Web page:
Valve, the company behind the world’s largest PC gaming store, Steam, has released additional specifications to its website to show exactly what’s inside its latest console: the Steam Deck. The device is the most exciting ARM-based system announcement since the M1 Macs launched last year, and show just how ready the market is to leave x86 systems behind in the name of performance and battery life.
The main selling points of the device are its 7” touch screen, dual trackpads below the thumbsticks, and expandable I/O. The product’s site also revealed that the LPDDR5 memory in the system can run at up to 88 Gbps in quad-channel mode, which is extremely fast compared to similar handheld systems like the Nintendo Switch that runs at 25.6 Gbps. Most laptops since 2018 run at around 68 Gbps, so the Deck is beginning to look like a force to be reckoned with in the console market.
Out of the box, it runs Linux-based SteamOS. Any PC gamer would know that this is where all the problems start. As a Linux gamer myself, I’ve seen a huge uptick in support over the past three years, as Valve put a lot of effort into running Windows games through Proton – a mixture of tools like Wine and DXVK.
Although Windows can technically run on it, Windows on ARM systems is notoriously bad at running x86 programmes. Users will likely have a better experience sticking to SteamOS.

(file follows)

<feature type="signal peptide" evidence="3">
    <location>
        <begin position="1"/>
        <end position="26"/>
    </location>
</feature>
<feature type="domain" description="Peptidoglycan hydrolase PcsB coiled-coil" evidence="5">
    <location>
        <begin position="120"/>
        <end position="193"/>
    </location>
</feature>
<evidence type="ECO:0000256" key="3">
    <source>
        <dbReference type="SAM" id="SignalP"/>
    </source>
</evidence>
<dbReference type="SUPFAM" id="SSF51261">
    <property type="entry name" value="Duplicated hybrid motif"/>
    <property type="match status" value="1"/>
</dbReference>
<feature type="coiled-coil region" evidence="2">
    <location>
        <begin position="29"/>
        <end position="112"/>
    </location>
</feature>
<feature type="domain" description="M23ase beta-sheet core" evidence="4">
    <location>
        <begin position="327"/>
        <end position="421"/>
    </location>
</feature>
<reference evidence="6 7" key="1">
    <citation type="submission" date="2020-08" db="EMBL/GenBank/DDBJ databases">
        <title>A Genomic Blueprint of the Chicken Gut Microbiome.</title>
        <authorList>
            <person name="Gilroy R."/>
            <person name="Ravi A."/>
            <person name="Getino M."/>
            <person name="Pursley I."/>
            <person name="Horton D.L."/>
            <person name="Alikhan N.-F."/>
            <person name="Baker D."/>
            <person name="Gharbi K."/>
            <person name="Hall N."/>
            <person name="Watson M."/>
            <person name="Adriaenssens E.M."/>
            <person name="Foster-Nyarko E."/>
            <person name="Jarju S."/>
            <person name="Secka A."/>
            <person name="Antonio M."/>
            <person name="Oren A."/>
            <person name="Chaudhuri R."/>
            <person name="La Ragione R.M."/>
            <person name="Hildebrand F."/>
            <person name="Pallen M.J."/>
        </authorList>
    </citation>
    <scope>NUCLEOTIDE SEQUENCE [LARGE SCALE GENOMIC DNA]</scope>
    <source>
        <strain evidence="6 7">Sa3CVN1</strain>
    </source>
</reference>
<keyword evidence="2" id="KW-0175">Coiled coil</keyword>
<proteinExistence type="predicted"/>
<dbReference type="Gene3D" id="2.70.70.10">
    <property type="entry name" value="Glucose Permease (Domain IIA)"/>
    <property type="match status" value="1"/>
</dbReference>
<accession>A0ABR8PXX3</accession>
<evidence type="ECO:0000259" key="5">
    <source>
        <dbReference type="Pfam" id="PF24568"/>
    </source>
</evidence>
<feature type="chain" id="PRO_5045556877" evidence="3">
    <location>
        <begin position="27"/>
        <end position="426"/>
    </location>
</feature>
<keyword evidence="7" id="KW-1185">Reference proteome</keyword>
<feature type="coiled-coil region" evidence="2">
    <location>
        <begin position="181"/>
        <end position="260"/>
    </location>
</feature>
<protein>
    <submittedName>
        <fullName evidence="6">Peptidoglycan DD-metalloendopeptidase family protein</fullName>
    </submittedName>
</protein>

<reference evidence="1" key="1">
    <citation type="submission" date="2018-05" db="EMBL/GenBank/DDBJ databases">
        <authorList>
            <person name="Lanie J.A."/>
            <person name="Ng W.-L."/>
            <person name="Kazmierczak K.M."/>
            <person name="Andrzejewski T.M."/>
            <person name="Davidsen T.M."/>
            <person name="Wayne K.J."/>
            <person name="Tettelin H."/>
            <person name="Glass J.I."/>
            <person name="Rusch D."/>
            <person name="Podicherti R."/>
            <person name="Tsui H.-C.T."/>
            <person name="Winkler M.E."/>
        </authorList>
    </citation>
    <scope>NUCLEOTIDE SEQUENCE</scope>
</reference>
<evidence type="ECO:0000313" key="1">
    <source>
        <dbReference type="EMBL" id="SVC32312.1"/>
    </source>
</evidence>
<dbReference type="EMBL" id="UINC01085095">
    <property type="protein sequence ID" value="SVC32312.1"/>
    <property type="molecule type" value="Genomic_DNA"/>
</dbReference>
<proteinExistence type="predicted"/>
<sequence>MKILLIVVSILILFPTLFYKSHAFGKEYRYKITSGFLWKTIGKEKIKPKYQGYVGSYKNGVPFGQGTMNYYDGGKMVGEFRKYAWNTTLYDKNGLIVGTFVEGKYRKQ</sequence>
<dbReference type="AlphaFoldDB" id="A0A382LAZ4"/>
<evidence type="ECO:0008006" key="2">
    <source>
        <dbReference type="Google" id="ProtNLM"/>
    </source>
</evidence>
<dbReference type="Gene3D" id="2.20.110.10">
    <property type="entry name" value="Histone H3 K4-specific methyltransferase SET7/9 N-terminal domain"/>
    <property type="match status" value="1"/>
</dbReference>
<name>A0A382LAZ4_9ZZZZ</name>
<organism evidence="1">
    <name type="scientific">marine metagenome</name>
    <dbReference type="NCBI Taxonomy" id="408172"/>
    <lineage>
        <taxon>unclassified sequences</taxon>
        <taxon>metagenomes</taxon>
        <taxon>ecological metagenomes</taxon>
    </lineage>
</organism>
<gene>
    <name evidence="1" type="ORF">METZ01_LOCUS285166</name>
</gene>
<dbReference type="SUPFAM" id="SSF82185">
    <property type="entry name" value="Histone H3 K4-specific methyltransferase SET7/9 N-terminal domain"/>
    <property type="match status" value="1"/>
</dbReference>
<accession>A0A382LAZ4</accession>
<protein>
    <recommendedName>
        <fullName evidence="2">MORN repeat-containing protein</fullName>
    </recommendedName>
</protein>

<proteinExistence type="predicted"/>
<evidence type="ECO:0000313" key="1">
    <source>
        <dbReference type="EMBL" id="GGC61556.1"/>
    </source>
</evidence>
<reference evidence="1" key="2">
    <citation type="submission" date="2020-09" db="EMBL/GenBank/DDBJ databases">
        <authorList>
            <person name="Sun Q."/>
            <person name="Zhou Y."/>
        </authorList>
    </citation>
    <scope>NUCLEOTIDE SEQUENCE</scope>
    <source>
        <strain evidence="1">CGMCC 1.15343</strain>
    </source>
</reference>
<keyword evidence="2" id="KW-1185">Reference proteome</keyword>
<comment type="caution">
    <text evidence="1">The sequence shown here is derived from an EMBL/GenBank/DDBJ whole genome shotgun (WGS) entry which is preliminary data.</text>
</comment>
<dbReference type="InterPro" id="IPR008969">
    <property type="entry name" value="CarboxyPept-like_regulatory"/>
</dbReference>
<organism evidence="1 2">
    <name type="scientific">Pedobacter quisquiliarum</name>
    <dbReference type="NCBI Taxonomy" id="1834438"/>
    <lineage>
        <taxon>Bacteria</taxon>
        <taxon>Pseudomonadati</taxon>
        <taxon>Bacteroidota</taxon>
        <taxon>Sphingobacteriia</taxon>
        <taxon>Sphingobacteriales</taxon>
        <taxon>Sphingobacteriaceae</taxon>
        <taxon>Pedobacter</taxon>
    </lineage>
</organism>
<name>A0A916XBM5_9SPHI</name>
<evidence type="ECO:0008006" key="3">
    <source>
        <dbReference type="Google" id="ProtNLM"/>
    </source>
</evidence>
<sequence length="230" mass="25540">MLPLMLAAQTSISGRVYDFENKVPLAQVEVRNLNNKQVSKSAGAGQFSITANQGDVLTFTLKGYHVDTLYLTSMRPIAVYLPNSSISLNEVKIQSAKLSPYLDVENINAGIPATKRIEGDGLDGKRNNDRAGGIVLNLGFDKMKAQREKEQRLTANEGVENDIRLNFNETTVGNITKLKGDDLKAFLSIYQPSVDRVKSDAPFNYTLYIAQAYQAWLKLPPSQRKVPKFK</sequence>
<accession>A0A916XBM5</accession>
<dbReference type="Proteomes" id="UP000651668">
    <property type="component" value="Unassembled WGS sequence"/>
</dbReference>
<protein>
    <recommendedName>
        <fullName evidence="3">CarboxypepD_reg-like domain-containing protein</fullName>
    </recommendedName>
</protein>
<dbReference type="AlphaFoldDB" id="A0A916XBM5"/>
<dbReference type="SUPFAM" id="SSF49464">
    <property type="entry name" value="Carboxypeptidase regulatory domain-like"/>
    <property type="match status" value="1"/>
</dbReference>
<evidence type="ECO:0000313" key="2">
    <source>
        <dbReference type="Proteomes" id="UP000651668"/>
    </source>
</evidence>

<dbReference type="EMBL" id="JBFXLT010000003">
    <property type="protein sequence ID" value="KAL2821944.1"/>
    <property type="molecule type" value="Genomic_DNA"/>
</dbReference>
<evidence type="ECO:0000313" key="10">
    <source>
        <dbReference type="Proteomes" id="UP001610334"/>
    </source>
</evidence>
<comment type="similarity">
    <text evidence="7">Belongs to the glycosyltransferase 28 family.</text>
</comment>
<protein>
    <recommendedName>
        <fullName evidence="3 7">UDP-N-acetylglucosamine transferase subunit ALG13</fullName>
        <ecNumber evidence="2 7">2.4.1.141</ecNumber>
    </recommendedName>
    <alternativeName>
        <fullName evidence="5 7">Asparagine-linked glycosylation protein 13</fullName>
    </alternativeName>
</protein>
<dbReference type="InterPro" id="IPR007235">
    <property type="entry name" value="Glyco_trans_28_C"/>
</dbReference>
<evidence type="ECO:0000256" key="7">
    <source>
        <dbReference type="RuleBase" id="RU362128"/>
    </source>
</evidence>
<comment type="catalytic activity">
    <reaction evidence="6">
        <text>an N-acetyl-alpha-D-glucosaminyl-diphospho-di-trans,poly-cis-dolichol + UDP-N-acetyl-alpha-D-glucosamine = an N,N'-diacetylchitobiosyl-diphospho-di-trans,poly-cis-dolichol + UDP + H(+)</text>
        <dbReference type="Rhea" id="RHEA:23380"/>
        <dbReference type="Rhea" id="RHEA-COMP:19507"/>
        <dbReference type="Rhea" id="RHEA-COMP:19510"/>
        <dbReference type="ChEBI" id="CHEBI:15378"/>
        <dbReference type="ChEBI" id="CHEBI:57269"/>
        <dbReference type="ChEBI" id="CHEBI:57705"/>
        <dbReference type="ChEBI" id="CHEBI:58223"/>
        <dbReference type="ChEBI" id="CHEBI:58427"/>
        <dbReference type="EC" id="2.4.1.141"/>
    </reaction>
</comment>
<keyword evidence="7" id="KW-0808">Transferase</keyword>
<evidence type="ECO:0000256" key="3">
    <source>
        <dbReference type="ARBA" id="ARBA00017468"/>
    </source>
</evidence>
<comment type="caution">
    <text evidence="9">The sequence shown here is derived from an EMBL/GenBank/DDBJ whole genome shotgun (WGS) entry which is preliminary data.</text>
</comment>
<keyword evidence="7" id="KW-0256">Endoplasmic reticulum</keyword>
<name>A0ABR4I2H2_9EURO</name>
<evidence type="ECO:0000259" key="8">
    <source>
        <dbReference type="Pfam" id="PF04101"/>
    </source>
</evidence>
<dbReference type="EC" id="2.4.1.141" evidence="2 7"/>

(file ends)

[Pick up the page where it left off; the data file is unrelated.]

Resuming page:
The issue is: Proton is not perfect. Some of Steam’s most popular games (like PUBG and Apex Legends) don’t even start on Linux systems. All big games that use Epic Games’ Easy Anti-Cheat system (like Fortnite and Tom Clancy’s The Division 2) will not run on the system until they receive updates for Linux. The landscape is looking pretty fragmented right now.
Some developers have thankfully had the foresight to use tools that enable a “write once, deploy everywhere” workflow, and have released the same game across platforms like Linux and Windows. Alien: Isolation is one such game, which performs just as well on Linux as it does on Windows.
The best way to see if the Steam Deck will be for you is to make an Ubuntu Live USB boot drive, install and sign into Steam, and click the Penguin in your library to reveal all the Linux native games. If there are a lot of games on the list, then the console is feasible. But if there aren’t, it’s a gamble to know whether games will run properly. To find out how well Windows-only games will run, visit ProtonDB and search for the games you wish to play on the Steam Deck.
At $399 for the baseline model with a modest 64GB of internal storage, the Steam Deck can be an attractive option for those who want a portable PC gaming experience – provided they play supported games.